Your Internet strategy defines how you will use the Internet to pursue your mission, accomplish objectives and expand your outcomes.
An experienced Web developer can help you define and hone your Internet strategy, but you should develop your own answers to some strategic questions.
Mission. Achieving your objectives with visitors requires that you convey a sense of your mission. Decide clearly how to make the Web site relevant to what you're trying to do.
What kind of Web site is congruent with your mission?
What tone will accurately convey your mission to your visiting audience?
Audience. Knowing exactly who will visit your site is essential.
Are they businesses or consumers? What are the demographics, seniors or young people? How affluent are they?
Do you want consumers to make purchases, or are you aiming at distributors and resellers? Or do you want to attract consumers for brand development then send them to a dealer?
Are your customers local, regional, national or global? If global, are other language versions desirable?
Audience relationship. Will you use the Web site to manage your customer relationships? If you don't know many characteristics about your customers and their Internet habits and preferences, find out.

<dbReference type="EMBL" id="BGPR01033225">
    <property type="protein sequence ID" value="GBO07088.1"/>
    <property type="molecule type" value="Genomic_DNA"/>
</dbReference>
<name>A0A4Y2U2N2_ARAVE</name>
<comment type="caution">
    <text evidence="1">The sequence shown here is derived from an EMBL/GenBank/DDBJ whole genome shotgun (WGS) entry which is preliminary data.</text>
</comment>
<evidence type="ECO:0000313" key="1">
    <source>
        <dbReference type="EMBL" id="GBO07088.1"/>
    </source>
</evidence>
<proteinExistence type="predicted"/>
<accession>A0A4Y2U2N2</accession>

What kinds of relationships do you currently have with them?
Would a focus group or survey of users be useful?
Positioning shift. What view does the target audience have of the company now? If you don't know, maybe you should consider some polling.
What image would you like to have in the marketplace after the Web site is functioning? Define how you think the Web site might contribute to that shift.
Measure success. Imagine the site is successful. What will it have accomplished for the company in three months, six months and one year after it is implemented?
How exactly will you quantitatively measure the Web site's success?
Current Web presence. Do you have an existing Web site? Have you had any means of measuring its success? Analyze whether limited success with an existing site was a result of concept, content, design or marketing.
The developer should understand whether the existing site has been effective, and whether it should be used as a building block or discarded altogether.
Objectives. Finally, identify some objectives you want to accomplish with a new Web site.
Do you want to build your brand or conduct online commerce?
Will you provide customer support through technical information or provide a conduit to your in-house staff?
Will you build relationships by providing information such as handy tips and humor?
Try to think a little out of the box but keep your goals achievable.
Mary Ann Chapman, owner of Fanfare House, Inc., provides Internet strategy consulting, top-level Web site design, and browser-based back-office integration design for small- and medium-sized businesses.